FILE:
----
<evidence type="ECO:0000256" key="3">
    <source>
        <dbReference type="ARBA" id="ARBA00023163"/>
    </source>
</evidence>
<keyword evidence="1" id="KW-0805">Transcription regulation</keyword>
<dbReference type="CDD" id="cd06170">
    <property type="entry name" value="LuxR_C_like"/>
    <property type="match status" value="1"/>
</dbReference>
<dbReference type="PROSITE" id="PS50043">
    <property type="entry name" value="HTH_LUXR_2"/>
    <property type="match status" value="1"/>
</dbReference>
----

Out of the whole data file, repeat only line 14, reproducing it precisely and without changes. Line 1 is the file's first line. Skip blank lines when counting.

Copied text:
</dbReference>